"Untied" is one way of putting it.
That's the title of Meredith Baxter's new memoir, in which the actress writes about things that would surprise anyone who assumed she resembled her most popular character, Elyse Keaton, the mom on the hit eighties sitcom, Family Ties.
She married and divorced three times. She alleges David Birney, husband No. 2, who starred with her in an earlier show, Bridget Loves Bernie, was physically and emotionally abusive. (For his part, Mr. Birney is denying it.) She battled alcoholism. And then, in her 50s, she discovered that she's a lesbian.
Unspooled would be another.
"I don't run things by my kids," she bellows at one point, when asked if her five adult children have adjusted to her five-year relationship with Nancy Locke, her partner, a general contractor. "It's frankly none of their business."
In person, there's little Ms. Baxter won't divulge. She is fond of dropping the f-bomb and raising her voice as though communicating with a vast audience. Seated on a sofa in a suite of a downtown Toronto hotel, she wears a dark-blue pantsuit, her blond hair cropped and little makeup. With her legs akimbo, one elbow crooked on her knee, she shows little capacity for circumspection.
"With her, it was hello," the 63-year-old says lasciviously, wiggling her eyebrows. She is telling me about a previous lover, Paula, 25 years her junior. "I was dating a man when I met her," she says, shrugging.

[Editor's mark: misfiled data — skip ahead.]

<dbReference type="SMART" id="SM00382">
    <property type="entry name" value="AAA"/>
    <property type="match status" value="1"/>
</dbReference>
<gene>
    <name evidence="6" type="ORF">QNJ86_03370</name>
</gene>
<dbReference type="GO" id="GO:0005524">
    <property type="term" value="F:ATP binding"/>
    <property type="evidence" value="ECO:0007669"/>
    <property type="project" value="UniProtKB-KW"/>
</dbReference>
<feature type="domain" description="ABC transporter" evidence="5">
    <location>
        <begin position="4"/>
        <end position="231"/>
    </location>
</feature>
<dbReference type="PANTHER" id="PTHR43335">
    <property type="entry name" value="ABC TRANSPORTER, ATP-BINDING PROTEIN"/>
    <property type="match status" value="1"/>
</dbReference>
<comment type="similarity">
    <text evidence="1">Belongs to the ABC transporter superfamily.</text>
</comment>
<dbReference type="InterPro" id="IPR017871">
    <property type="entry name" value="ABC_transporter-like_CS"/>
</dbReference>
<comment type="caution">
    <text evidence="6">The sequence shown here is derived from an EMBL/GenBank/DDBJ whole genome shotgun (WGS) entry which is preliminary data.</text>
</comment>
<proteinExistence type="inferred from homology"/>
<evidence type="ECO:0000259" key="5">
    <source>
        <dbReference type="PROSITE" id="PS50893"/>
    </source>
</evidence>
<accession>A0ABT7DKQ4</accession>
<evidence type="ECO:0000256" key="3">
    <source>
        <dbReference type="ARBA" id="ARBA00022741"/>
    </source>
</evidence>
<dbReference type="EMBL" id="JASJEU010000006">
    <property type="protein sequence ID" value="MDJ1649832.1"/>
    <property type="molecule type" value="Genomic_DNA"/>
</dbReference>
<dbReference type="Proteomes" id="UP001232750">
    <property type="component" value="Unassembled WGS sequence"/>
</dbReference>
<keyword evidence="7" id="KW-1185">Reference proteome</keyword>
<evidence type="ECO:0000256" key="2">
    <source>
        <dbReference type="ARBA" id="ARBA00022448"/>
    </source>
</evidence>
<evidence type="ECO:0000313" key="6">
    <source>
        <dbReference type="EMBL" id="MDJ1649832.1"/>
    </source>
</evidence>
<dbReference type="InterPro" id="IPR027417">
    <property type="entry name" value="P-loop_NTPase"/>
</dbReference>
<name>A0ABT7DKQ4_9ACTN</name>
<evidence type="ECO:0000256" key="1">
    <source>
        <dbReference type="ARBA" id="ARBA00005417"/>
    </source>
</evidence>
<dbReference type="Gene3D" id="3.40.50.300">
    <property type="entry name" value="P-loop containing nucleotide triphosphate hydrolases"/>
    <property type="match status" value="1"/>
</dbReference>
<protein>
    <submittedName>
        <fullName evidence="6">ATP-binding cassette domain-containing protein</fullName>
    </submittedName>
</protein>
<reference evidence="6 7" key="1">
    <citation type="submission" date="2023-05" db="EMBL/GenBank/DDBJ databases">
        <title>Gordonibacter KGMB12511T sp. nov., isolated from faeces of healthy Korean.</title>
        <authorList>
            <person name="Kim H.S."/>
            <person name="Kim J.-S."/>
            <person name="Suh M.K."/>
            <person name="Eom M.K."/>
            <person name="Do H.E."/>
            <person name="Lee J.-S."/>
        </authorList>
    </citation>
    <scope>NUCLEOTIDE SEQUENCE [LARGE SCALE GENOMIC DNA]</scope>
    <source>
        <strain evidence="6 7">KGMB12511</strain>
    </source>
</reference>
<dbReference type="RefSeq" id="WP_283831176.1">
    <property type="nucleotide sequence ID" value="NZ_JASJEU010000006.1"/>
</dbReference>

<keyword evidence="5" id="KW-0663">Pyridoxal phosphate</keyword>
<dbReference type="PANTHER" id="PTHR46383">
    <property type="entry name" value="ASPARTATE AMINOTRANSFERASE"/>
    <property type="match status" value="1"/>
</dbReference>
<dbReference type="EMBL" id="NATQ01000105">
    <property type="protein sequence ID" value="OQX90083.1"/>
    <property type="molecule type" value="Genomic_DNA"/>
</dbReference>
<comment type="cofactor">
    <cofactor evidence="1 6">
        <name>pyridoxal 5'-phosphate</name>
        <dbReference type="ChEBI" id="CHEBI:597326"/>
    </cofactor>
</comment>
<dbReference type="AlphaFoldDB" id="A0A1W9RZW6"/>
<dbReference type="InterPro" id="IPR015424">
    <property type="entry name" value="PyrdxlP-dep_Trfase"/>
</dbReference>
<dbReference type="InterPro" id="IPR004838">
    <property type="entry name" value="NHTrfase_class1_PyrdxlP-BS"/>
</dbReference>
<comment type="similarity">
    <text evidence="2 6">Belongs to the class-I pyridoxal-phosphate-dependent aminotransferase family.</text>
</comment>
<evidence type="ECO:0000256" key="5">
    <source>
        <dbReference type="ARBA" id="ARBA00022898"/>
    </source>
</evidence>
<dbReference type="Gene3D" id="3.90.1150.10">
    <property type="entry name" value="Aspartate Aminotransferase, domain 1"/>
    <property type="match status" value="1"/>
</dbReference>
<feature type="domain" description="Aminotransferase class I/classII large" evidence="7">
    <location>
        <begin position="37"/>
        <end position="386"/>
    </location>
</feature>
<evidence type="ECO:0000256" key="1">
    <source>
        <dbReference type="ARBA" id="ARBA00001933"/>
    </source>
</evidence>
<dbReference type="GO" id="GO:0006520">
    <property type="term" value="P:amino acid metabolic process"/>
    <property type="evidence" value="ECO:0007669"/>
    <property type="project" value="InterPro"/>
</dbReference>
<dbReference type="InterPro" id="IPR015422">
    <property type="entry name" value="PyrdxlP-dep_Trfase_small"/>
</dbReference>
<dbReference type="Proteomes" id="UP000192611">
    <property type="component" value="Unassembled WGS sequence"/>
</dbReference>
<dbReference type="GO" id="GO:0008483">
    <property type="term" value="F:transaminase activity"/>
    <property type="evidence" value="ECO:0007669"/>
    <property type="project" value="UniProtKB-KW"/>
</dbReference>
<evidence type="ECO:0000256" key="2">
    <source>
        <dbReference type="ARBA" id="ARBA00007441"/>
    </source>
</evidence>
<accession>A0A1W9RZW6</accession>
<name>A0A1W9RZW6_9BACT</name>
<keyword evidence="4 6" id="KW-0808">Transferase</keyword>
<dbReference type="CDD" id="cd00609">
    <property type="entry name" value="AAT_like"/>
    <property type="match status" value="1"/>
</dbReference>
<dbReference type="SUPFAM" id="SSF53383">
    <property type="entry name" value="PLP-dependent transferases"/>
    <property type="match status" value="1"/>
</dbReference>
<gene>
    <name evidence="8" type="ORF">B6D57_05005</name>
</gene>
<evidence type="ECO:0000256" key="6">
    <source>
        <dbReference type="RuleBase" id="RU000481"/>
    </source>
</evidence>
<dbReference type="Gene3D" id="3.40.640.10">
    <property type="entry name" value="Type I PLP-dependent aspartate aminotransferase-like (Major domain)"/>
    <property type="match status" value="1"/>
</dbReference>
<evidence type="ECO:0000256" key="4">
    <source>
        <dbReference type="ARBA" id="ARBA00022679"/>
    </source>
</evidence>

I had wanted to know if being gay was a rejection of men, after having burned through three duds for husbands. "You can't deny I had bad choices of men," she booms, slapping her leg. "And some might say, 'She was living a lie before!' " she continues. "But that just wasn't my experience."
She never struggled with her sexuality when she was young.
"That would go on with someone who thought," she replies suggesting a weary disappointment in her younger self. "I was not someone who asked herself, 'What do I like? What do I want to do? What interests me?' I was trying to keep my head above water all the time."
Her mother, a B-actress, was more interested in chasing fame than tending to her three children. She insisted they call her by her first name. "I had this belief system that was pivotal for how I saw myself in the world. I thought I had no value. I thought I was unloved. And I thought I was unlovable," Ms. Baxter says, turning to me with big blue eyes.
Her Californian beauty was a tool. "Guys are sick" - she stops herself to say "sorry" to the lone man in the room - "but they'd yell out their window at me. … It was, 'Oh, this is how I'm valuable.' " She had a facelift in 1994 because she wanted to keep working.
In her sixties' hippie phase of smoking pot and popping pills, Ms. Baxter fell into a marriage with Bob Bush, an underemployed musician with whom she had two children. She worked in an office as a secretary. She sold Tupperware for a time. She stumbled into acting to help pay the bills.